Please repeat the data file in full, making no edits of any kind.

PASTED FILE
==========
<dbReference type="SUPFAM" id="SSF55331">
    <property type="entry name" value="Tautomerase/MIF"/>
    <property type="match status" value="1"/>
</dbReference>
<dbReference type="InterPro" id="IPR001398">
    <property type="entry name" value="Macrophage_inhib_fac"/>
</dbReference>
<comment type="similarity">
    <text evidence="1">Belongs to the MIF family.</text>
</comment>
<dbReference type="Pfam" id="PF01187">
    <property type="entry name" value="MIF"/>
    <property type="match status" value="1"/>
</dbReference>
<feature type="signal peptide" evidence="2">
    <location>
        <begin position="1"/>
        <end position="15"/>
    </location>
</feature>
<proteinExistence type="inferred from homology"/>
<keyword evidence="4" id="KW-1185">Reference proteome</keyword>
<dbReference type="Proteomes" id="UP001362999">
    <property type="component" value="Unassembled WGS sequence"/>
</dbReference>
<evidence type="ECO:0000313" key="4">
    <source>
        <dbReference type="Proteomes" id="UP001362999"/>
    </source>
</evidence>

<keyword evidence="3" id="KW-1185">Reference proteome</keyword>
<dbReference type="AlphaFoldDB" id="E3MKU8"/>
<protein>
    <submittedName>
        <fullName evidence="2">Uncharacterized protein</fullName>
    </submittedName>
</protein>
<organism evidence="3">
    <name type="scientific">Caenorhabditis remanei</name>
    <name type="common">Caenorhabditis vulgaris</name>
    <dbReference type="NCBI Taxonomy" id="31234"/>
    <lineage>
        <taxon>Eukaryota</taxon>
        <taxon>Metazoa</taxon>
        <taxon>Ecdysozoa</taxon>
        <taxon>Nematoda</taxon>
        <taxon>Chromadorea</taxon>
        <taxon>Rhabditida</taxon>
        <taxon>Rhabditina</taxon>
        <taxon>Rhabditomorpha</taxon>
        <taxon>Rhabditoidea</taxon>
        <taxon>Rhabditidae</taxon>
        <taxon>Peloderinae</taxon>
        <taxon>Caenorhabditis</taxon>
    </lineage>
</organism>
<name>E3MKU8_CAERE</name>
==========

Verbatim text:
<dbReference type="SUPFAM" id="SSF55331">
    <property type="entry name" value="Tautomerase/MIF"/>
    <property type="match status" value="1"/>
</dbReference>
<dbReference type="InterPro" id="IPR001398">
    <property type="entry name" value="Macrophage_inhib_fac"/>
</dbReference>
<comment type="similarity">
    <text evidence="1">Belongs to the MIF family.</text>
</comment>
<dbReference type="Pfam" id="PF01187">
    <property type="entry name" value="MIF"/>
    <property type="match status" value="1"/>
</dbReference>
<feature type="signal peptide" evidence="2">
    <location>
        <begin position="1"/>
        <end position="15"/>
    </location>
</feature>
<proteinExistence type="inferred from homology"/>
<keyword evidence="4" id="KW-1185">Reference proteome</keyword>
<dbReference type="Proteomes" id="UP001362999">
    <property type="component" value="Unassembled WGS sequence"/>
</dbReference>
<evidence type="ECO:0000313" key="4">
    <source>
        <dbReference type="Proteomes" id="UP001362999"/>
    </source>
</evidence>

<keyword evidence="3" id="KW-1185">Reference proteome</keyword>
<dbReference type="AlphaFoldDB" id="E3MKU8"/>
<protein>
    <submittedName>
        <fullName evidence="2">Uncharacterized protein</fullName>
    </submittedName>
</protein>
<organism evidence="3">
    <name type="scientific">Caenorhabditis remanei</name>
    <name type="common">Caenorhabditis vulgaris</name>
    <dbReference type="NCBI Taxonomy" id="31234"/>
    <lineage>
        <taxon>Eukaryota</taxon>
        <taxon>Metazoa</taxon>
        <taxon>Ecdysozoa</taxon>
        <taxon>Nematoda</taxon>
        <taxon>Chromadorea</taxon>
        <taxon>Rhabditida</taxon>
        <taxon>Rhabditina</taxon>
        <taxon>Rhabditomorpha</taxon>
        <taxon>Rhabditoidea</taxon>
        <taxon>Rhabditidae</taxon>
        <taxon>Peloderinae</taxon>
        <taxon>Caenorhabditis</taxon>
    </lineage>
</organism>
<name>E3MKU8_CAERE</name>